Climate disruption is the greatest challenge to the psychological, emotional, spiritual, and social health and welfare of humanity today.
No matter how quickly greenhouse gas emissions are reduced average global temperatures are set to rise close to 3.6 degrees Fahrenheit (2C) above pre-industrial levels in the coming decades, or more. The result will be increased frequency and intensity of destructive fast moving extreme weather events as well as slow building impacts caused by drought, sea level rise, desertification, and more. In response, policies and programs to address the climate crisis have focused on reducing carbon emissions and preparing infrastructure and ecosystems to withstand and adapt to climate impacts. Mental health and public health programs have focused almost exclusively on providing short term assistance during and after major climate change enhanced shocks and disasters.
Missing from this work is a major focus on preparing humans to constructively cope with the personal mental health and psychosocial traumas and rising ongoing toxic stresses generated by climate disruption.
As seen in areas of the world that are already seriously impacted by climate disruption, and as verified by a growing body of research, without significant preventative measures, the human reactions to climate-enhanced adversity will include a dramatic rise in mental disorders such as severe anxiety, depression, Post Traumatic Stress Disorder, attempted suicides, hopelessness, helplessness, and more. These impacts will, in turn, increase physical health problems such as cancer, heart disease, and other illnesses and diseases. In addition, self-destructive coping behaviors will multiply such as greater alcohol and drug abuse. Even more alarming are the rising maladaptive psychosocial reactions including crime, interpersonal aggression and violence, extremism, and war.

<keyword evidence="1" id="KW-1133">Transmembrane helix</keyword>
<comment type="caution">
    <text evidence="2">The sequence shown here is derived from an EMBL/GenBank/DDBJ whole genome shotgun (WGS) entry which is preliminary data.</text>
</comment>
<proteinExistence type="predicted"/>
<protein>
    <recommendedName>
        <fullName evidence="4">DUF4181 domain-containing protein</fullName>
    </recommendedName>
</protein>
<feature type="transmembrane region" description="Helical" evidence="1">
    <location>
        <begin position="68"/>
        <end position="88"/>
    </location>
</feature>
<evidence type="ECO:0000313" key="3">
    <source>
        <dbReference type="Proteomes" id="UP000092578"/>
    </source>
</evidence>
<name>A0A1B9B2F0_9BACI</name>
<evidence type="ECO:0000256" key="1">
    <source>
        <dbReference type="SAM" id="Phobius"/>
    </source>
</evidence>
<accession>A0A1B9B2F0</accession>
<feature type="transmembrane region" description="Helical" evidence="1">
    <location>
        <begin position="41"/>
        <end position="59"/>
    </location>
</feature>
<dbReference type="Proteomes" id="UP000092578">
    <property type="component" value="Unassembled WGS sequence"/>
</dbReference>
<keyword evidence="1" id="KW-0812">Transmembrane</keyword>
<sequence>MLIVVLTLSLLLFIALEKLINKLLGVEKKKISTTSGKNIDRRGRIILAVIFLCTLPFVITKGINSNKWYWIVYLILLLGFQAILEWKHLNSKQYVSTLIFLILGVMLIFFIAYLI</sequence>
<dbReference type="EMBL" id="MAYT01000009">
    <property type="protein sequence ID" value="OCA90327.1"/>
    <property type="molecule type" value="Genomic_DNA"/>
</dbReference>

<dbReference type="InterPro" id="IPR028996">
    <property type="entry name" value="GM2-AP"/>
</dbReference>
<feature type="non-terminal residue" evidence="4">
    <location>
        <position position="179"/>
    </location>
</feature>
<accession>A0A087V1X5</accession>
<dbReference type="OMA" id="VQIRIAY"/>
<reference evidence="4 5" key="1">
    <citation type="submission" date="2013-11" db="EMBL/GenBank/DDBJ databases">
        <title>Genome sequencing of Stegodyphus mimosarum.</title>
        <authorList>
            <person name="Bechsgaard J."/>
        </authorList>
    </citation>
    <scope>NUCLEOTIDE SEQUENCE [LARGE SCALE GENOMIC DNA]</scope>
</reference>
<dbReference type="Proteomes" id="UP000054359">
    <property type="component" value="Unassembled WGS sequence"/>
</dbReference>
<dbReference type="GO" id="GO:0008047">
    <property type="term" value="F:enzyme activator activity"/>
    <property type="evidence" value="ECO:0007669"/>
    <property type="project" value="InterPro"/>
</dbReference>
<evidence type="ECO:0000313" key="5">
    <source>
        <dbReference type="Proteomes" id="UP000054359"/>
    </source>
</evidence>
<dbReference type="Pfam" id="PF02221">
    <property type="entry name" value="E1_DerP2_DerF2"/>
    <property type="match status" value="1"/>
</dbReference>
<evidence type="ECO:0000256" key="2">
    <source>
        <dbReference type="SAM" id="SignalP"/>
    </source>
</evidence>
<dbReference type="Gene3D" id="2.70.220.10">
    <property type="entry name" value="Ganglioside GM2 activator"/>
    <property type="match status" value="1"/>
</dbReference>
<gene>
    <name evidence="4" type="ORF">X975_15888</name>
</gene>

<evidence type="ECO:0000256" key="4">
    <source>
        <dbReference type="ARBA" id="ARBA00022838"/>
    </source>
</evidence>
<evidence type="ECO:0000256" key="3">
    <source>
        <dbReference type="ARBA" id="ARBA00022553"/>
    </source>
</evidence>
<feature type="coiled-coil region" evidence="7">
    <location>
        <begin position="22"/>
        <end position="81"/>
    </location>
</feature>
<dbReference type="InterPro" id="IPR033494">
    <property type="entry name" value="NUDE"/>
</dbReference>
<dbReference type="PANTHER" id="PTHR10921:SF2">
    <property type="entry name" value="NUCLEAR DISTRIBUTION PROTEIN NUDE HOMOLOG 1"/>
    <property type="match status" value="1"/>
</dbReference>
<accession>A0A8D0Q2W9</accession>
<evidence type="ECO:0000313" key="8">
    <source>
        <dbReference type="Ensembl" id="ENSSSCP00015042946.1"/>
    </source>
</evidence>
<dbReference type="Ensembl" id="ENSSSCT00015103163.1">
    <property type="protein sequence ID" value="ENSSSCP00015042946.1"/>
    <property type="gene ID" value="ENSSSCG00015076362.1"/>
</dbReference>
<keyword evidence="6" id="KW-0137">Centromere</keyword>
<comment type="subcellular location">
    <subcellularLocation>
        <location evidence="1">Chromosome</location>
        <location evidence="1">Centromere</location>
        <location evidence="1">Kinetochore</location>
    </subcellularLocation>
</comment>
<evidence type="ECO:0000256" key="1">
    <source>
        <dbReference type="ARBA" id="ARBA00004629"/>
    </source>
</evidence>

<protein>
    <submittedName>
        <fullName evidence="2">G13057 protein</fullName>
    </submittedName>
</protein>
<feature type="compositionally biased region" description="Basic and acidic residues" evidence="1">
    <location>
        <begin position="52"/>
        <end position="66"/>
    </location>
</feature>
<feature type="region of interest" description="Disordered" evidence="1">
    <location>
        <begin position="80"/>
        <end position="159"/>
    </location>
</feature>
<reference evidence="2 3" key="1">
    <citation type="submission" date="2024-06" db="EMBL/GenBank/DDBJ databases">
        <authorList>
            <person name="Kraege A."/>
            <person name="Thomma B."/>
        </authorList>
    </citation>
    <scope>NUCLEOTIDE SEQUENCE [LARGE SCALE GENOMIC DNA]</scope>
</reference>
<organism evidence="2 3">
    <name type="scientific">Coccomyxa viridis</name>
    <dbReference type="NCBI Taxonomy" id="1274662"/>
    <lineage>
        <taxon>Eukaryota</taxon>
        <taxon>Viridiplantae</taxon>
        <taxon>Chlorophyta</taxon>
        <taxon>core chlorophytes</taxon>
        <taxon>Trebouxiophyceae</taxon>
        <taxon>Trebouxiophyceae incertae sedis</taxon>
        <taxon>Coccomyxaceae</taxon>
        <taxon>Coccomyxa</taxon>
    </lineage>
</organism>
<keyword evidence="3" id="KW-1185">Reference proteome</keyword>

Left unchecked, these harmful human reactions to climate change enhanced trauma and toxic stress will diminish the safety, health, and wellbeing of individuals, families, organizations, communities and entire societies across the planet. They also will stall or completely scuttle efforts to slash emissions, prepare for climate impacts, and reduce climate change to manageable levels.
On the other hand, if comprehensive preventative personal and psychosocial resilience building initiatives are rapidly launched, climate change enhanced adversities can become a catalyst for deep-seated learning and growth that enhances personal, social, and environmental wellbeing.
TRIG’s Transformational Resilience Program© (TR) directly addresses these issues through a partnership of The Resource Innovation Group (TRIG) with Resilience Training International (RTI) and the Trauma Resource Institute (TRI). The TR Program helps youth and adults as well as organizational and community leaders of all types learn neuroscience-based mental health and mindfulness skills to adopt positive and principled behaviors that help them cope with and use climate-enhanced adversities as catalysts to learn, grow, and enhance personal, collective, and environmental wellbeing. These skills will be needed worldwide for decades to come.
The Transformational Resilience program uses the Resilient GrowthTM model as its guiding framework.